“The one valid complaint is that soon, they will be hogging all the public chargers in the area”

They already are!
Not sure why these PHEV owners seem to think it’s OK to keep their car plugged in on a 3.3KW – 6.6KW chargers for 4 hours or more.
There’s one joker in front of SMUD that keep their PiP plugged in all day……..JERK!
And the EVSE is a 6.6KW Clipper Creek! No doubt his charger negotioates a 3.3KW rate but WTF man? Move your sh[t!

The funny part is they bought the car ~BECAUSE~ it has an ICE so they can go beyond EV.

IMHO, Public charging should be only for Pure BEV.

I don’t know about public chargers only being for BEV. L2 could be for PHEV, provided that they behave.

As for PiP, I have yet to see one actually charging in public. Most just park in charging spot, preventing other EV from charging. Few that plug in do not actually charge, but merely make it appear to be charging to park the car. I suspect pretty much the same with Prime.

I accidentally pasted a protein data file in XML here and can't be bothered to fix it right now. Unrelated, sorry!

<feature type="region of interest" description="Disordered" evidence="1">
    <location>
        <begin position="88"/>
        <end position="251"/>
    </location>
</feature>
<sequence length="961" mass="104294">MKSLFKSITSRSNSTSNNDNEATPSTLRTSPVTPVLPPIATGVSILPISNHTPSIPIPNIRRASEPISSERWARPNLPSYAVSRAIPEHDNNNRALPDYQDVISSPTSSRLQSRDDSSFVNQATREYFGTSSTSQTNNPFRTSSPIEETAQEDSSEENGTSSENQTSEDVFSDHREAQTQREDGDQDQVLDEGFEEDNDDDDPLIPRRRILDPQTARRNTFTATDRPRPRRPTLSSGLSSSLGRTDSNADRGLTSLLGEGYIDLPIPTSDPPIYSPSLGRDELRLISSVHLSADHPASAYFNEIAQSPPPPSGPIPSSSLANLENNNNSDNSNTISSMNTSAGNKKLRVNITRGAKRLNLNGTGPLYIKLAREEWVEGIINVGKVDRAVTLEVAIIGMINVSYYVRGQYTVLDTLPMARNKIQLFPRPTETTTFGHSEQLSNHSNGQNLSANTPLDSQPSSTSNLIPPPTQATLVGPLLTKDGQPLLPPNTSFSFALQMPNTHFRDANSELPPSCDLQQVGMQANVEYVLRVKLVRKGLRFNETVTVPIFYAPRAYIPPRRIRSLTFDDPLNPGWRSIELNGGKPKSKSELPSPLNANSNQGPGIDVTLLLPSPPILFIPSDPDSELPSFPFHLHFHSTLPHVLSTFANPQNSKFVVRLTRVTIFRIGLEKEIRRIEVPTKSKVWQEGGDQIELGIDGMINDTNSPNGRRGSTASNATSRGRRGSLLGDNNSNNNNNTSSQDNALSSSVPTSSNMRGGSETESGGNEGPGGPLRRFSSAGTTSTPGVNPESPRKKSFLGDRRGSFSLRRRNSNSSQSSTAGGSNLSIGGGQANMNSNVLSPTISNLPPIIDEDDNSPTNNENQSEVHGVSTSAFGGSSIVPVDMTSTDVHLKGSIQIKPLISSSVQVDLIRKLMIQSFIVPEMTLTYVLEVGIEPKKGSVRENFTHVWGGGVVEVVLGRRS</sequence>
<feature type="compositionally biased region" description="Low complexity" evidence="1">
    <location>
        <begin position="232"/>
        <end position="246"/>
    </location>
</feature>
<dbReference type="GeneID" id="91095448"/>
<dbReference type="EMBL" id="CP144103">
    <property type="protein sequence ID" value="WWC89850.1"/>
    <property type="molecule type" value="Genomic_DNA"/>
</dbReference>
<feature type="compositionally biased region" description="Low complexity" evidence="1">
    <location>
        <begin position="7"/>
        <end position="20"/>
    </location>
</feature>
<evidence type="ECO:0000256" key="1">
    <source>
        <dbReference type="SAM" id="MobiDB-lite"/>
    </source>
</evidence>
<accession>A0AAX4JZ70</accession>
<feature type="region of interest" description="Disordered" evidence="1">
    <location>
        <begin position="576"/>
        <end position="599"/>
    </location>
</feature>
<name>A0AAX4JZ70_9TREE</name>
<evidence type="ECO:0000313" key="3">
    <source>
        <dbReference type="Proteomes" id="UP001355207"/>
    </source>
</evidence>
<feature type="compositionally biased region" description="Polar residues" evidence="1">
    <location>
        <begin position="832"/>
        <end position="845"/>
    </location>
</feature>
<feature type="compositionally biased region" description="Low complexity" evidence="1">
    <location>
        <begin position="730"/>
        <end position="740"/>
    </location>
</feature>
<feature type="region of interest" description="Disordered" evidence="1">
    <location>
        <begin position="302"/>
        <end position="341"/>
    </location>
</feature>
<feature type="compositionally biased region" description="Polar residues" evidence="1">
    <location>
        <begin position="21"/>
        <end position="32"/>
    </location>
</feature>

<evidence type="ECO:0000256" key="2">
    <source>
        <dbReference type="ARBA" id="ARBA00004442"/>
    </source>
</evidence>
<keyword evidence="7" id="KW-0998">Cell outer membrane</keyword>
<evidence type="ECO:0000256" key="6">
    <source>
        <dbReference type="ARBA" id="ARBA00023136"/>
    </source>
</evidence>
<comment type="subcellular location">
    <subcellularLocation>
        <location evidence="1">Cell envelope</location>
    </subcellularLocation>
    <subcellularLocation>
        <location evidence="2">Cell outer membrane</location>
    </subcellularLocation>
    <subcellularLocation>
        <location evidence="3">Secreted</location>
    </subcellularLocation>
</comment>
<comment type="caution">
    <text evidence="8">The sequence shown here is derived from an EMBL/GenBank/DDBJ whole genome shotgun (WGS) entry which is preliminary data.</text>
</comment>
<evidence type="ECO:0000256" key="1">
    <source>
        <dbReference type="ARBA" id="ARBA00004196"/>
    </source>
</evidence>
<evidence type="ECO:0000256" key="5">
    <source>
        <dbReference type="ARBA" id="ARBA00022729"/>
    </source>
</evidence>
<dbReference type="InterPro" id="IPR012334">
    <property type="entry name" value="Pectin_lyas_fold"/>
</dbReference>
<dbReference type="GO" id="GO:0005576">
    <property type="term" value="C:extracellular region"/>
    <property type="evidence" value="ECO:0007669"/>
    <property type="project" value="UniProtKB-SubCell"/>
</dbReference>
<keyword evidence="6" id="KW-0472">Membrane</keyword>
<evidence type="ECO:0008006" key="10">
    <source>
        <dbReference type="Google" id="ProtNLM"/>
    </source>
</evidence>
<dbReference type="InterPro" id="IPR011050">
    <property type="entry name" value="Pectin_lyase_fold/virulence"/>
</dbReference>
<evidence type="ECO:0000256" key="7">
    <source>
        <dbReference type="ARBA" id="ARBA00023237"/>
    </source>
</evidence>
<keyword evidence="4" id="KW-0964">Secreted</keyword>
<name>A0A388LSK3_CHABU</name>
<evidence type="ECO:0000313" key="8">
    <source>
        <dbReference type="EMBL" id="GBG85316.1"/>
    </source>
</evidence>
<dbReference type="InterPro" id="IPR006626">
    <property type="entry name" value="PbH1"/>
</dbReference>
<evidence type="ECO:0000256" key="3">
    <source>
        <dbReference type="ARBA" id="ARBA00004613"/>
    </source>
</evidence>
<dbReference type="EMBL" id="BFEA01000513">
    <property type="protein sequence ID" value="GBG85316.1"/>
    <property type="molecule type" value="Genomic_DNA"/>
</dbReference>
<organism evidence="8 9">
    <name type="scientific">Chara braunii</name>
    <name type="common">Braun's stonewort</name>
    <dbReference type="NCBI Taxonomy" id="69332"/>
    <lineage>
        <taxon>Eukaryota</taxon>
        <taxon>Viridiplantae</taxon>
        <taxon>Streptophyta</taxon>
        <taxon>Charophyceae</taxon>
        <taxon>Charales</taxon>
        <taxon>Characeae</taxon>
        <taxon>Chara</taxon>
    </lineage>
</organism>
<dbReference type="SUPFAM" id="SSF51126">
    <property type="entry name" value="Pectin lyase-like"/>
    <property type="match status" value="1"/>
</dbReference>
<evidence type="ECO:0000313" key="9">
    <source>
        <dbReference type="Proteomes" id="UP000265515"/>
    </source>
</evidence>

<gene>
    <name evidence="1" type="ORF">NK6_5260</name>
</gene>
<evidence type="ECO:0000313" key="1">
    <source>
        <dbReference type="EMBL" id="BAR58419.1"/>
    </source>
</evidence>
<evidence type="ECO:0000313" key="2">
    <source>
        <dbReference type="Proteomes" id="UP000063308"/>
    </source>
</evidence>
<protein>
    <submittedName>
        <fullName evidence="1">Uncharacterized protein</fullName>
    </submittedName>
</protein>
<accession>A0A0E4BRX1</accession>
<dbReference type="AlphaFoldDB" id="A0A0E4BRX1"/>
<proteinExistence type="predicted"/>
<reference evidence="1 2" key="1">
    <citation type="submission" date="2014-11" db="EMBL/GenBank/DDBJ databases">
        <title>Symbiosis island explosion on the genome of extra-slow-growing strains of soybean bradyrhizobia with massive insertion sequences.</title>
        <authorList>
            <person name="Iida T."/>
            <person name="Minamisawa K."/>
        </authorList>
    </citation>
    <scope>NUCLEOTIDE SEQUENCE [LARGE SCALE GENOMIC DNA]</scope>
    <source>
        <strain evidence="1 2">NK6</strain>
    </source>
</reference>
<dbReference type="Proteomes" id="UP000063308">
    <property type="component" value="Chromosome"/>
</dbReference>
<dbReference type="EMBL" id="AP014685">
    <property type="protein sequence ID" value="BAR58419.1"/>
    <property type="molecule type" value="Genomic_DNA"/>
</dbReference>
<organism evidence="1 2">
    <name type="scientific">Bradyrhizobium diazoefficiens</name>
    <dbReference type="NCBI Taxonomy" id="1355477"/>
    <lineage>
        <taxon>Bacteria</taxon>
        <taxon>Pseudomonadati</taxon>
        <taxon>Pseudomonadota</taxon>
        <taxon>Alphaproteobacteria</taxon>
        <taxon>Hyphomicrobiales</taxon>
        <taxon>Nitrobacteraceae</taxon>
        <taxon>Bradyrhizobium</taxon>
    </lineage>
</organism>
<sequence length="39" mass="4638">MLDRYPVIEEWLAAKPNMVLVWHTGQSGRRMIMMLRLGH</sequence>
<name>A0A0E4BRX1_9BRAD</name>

I actually see the future of most public Level 2 to function largely for PHEVs.

DC fast charging will fulfil most public long range BEV charging, and I believe it will ultimately be the reliable available charge method, whereas now it’s not so much that way.

In other words, long range BEVs actually don’t need public Level 2 much. Because of their long range it’s
DC fast charging that is by far the most utilized public infrastructure. Tesla demonstrates this already.

Long range BEVs will use Level 2 when available to minimize time spent fast charging, but Level 2 will largely be a convenience for PHEV drivers to use, and not something they RELY upon since they don’t need to and it’s often not reliably available.